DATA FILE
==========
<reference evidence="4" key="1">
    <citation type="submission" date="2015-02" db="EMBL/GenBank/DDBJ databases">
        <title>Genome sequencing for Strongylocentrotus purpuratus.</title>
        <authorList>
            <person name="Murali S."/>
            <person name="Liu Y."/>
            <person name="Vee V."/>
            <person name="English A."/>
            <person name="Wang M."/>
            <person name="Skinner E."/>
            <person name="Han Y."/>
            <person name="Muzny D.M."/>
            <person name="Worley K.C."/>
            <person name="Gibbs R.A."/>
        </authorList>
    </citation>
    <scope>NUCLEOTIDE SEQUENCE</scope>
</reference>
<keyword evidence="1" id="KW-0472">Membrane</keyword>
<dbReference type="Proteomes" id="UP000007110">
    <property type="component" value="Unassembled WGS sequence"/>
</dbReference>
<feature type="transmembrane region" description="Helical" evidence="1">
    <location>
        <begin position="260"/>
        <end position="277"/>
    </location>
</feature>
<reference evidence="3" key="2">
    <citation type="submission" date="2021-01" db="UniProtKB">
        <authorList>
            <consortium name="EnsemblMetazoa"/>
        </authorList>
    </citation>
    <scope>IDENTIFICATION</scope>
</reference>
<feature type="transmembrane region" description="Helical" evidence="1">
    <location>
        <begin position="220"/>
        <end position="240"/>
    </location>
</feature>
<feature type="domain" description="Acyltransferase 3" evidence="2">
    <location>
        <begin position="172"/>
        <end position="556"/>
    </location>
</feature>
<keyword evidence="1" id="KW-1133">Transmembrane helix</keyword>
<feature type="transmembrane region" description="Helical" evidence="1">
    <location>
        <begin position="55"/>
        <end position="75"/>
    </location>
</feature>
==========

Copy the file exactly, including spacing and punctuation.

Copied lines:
<reference evidence="4" key="1">
    <citation type="submission" date="2015-02" db="EMBL/GenBank/DDBJ databases">
        <title>Genome sequencing for Strongylocentrotus purpuratus.</title>
        <authorList>
            <person name="Murali S."/>
            <person name="Liu Y."/>
            <person name="Vee V."/>
            <person name="English A."/>
            <person name="Wang M."/>
            <person name="Skinner E."/>
            <person name="Han Y."/>
            <person name="Muzny D.M."/>
            <person name="Worley K.C."/>
            <person name="Gibbs R.A."/>
        </authorList>
    </citation>
    <scope>NUCLEOTIDE SEQUENCE</scope>
</reference>
<keyword evidence="1" id="KW-0472">Membrane</keyword>
<dbReference type="Proteomes" id="UP000007110">
    <property type="component" value="Unassembled WGS sequence"/>
</dbReference>
<feature type="transmembrane region" description="Helical" evidence="1">
    <location>
        <begin position="260"/>
        <end position="277"/>
    </location>
</feature>
<reference evidence="3" key="2">
    <citation type="submission" date="2021-01" db="UniProtKB">
        <authorList>
            <consortium name="EnsemblMetazoa"/>
        </authorList>
    </citation>
    <scope>IDENTIFICATION</scope>
</reference>
<feature type="transmembrane region" description="Helical" evidence="1">
    <location>
        <begin position="220"/>
        <end position="240"/>
    </location>
</feature>
<feature type="domain" description="Acyltransferase 3" evidence="2">
    <location>
        <begin position="172"/>
        <end position="556"/>
    </location>
</feature>
<keyword evidence="1" id="KW-1133">Transmembrane helix</keyword>
<feature type="transmembrane region" description="Helical" evidence="1">
    <location>
        <begin position="55"/>
        <end position="75"/>
    </location>
</feature>